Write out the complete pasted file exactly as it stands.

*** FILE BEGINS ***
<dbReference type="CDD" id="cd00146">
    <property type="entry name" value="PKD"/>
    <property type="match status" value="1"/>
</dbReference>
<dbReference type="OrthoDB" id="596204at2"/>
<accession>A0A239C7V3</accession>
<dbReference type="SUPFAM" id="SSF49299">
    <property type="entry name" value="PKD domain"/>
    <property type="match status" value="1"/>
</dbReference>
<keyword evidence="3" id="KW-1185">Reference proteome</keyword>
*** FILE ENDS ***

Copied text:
<dbReference type="CDD" id="cd00146">
    <property type="entry name" value="PKD"/>
    <property type="match status" value="1"/>
</dbReference>
<dbReference type="OrthoDB" id="596204at2"/>
<accession>A0A239C7V3</accession>
<dbReference type="SUPFAM" id="SSF49299">
    <property type="entry name" value="PKD domain"/>
    <property type="match status" value="1"/>
</dbReference>
<keyword evidence="3" id="KW-1185">Reference proteome</keyword>